Israeli President: We are on the brink of a civil war, and I propose a compromise solution on the reform of the judiciary

Protests in Israel. Photograph. Abir Sultan Pop/EPA

Israel is on the brink of civil war, the government’s judicial reform program has divided the country, I’ve heard hate speech from both sides, and I propose a compromise solution that balances the various branches of power. announced on Wednesday. Prime Minister Benjamin Netanyahu has already rejected the head of state’s proposal.

“Anyone who thinks there can’t be a civil war doesn’t know what they’re talking about.” Hercock warned. The president said he had recently spoken to “thousands of Israelis” on both sides of the conflict and that “in his wildest dreams” he could not have imagined the “shocking rhetoric and genuine hatred” he encountered. Minority people he interacted with.

The current deep crisis is a unique, historic opportunity for reform “A wise, balanced, constitutional system” governments,” Hercock emphasized.

My plan is a compromise solution aimed at preventing either side from winning “If one side wins, Israel loses” – said the President.

A plan to reform the judiciary, put forward by Prime Minister Netanyahu’s cabinet in early January, is seen as an attempt to strengthen legislative and executive powers at the expense of the judiciary. Among other things it envisions increased government control over the process of selecting judges, as well as the ability to overturn Supreme Court rulings by a 61-vote majority in Israel’s 120-seat unicameral parliament, the Knesset.

The reform plans have sparked weeks of protests in the streets of Israeli cities, sometimes in the form of violent clashes with police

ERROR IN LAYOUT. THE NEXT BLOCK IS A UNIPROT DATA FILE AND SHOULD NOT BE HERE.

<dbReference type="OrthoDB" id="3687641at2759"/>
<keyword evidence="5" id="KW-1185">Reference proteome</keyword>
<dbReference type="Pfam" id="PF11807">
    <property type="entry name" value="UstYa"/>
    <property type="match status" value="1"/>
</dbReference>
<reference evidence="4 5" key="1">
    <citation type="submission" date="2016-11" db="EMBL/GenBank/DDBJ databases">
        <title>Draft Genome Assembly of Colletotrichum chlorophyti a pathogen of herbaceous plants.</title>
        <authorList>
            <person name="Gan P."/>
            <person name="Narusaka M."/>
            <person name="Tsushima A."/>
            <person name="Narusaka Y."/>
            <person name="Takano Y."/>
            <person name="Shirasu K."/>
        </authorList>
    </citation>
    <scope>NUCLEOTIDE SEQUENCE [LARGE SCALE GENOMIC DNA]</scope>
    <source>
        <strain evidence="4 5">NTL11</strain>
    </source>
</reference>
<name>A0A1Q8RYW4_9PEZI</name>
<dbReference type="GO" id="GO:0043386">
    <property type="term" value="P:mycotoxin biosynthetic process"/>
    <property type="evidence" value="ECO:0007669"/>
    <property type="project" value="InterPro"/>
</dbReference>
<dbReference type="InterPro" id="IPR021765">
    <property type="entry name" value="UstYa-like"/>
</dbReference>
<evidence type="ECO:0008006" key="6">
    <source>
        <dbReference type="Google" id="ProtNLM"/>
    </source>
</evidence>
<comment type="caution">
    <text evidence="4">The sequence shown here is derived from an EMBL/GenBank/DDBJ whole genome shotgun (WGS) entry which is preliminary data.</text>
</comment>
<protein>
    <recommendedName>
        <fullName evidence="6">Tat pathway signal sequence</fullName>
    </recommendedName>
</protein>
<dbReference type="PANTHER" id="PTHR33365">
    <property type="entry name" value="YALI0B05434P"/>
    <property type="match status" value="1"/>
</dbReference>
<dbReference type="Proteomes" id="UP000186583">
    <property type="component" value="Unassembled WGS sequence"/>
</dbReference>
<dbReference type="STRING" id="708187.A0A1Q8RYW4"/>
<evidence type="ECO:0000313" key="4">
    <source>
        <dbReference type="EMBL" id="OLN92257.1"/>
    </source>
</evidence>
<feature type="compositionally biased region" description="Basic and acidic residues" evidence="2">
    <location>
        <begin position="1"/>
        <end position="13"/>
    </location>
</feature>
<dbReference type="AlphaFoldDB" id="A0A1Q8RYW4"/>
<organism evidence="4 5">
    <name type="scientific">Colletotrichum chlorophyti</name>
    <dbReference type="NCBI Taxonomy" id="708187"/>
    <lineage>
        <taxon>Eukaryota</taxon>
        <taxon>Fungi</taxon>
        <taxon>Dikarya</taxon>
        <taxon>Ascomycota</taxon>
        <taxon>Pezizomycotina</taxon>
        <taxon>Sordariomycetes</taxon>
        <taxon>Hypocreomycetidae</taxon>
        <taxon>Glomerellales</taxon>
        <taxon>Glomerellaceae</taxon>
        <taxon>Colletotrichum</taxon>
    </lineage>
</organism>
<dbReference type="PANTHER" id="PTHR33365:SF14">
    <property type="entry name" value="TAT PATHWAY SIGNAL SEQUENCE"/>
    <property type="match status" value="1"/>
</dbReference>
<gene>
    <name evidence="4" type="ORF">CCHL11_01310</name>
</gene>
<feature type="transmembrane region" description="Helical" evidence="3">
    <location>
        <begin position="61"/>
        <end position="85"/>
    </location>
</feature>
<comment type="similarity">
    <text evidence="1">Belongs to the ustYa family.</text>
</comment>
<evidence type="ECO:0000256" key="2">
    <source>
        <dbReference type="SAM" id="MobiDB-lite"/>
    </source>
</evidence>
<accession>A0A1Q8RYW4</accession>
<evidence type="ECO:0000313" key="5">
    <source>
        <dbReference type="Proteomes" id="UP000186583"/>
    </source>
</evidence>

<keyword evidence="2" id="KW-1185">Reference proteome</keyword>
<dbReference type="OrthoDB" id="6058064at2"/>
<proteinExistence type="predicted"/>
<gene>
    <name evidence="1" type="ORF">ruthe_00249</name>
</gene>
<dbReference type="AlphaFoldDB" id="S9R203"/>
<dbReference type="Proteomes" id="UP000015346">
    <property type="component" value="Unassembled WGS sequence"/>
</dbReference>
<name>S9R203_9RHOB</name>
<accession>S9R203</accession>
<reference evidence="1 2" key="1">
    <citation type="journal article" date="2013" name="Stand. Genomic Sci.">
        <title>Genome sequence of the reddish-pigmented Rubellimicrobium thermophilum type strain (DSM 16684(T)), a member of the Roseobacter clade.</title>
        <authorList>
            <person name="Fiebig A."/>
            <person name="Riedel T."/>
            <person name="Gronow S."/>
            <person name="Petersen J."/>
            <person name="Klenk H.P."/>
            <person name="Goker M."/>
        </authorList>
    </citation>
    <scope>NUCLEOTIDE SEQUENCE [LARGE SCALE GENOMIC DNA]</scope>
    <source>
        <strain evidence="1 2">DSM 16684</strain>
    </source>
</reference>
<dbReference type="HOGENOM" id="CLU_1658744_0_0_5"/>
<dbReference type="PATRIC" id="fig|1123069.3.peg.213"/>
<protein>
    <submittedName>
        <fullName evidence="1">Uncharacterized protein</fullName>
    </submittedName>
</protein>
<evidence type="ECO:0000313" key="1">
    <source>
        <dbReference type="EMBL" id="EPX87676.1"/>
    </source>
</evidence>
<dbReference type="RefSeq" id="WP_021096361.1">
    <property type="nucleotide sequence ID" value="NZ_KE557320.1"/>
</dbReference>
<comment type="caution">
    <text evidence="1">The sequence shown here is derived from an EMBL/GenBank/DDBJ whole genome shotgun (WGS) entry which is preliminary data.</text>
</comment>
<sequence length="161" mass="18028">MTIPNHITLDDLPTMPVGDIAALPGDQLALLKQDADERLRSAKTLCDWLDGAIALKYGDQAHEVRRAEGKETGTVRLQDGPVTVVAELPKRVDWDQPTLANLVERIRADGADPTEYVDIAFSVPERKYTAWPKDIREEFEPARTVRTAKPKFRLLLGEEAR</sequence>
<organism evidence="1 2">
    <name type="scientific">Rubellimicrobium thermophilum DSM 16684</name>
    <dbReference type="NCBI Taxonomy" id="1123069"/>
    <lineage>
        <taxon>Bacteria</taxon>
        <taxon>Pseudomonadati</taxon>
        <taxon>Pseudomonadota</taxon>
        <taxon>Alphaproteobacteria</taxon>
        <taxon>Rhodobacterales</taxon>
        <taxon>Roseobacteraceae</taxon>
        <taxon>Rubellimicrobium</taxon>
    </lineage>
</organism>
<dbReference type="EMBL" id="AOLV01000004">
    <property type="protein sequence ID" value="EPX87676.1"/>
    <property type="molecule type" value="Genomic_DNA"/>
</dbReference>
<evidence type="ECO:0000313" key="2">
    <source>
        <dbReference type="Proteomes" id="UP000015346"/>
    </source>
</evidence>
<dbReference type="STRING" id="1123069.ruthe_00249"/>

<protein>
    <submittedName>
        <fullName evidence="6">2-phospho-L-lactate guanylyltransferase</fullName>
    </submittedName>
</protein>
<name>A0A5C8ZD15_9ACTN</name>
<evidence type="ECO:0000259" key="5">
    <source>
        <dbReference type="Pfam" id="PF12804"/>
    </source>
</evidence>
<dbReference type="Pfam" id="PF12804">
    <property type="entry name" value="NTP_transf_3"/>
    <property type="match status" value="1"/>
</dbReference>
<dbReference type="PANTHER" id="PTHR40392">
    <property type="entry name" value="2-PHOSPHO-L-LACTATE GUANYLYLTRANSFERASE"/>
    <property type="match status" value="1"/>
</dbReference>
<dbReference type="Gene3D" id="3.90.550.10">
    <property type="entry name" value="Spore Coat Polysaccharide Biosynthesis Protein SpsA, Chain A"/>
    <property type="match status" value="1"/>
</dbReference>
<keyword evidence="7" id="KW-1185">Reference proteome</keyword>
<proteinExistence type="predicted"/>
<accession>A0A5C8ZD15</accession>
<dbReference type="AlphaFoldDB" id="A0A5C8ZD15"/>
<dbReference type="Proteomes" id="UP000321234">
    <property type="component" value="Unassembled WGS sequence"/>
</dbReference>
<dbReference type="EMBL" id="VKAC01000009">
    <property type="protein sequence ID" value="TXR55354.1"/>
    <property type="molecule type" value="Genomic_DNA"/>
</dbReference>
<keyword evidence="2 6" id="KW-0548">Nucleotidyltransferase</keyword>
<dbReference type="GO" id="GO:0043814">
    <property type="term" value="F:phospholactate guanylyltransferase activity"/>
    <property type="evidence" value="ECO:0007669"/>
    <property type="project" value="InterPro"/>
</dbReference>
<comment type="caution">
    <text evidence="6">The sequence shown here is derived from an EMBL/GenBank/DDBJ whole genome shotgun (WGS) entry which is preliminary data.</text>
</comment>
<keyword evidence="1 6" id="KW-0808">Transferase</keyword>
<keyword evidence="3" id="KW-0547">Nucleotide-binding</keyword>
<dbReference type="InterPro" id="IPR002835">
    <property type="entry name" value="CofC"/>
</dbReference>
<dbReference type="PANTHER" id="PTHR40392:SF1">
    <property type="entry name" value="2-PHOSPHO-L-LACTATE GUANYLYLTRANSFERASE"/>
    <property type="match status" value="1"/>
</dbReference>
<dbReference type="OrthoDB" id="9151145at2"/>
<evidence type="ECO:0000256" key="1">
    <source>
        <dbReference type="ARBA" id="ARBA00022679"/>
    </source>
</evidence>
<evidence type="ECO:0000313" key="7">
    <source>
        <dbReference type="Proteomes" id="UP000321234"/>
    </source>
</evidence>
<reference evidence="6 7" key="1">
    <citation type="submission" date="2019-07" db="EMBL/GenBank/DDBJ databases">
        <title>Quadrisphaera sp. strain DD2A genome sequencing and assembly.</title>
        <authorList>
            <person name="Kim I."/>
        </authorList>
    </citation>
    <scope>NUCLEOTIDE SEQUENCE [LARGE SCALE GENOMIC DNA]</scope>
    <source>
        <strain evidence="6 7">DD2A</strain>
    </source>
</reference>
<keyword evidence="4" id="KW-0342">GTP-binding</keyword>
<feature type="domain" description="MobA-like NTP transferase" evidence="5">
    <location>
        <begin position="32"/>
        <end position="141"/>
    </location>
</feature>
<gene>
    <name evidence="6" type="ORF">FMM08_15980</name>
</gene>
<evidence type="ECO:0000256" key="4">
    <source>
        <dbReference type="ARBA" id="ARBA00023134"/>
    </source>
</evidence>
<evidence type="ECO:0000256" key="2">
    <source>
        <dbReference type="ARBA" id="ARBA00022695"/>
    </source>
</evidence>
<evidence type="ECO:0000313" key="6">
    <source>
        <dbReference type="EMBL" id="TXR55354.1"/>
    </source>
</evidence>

Hercock’s counterproposal includes: Changes to the system of appointing judges to ensure balance between the various branches of power. Another aspect is the strengthening of the status of the Fundamental Laws as functionally equivalent to the Constitution, which, once passed by a qualified majority in the Knesset, is no longer subject to review by the Supreme Court. However, this tribunal will retain the right to rule on the constitutionality of the remaining laws.

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In the Israeli political system, the president plays a mainly ceremonial role.

Netanyahu rejected Hercog’s proposal shortly after the announcement. The plan “does not agree with the governing coalition, perpetuates the status quo, and fails to achieve the necessary balance between the different branches of power,” the Israeli prime minister said Wednesday evening, as quoted by the Times of Israel.

The current Netanyahu government has been in power since late 2022. The coalition backing him includes right-wing, ultra-nationalist and ultra-Orthodox Jewish parties that won Knesset elections in November. Netanyahu was previously prime minister; He ruled Israel for 15 years. (PAP)

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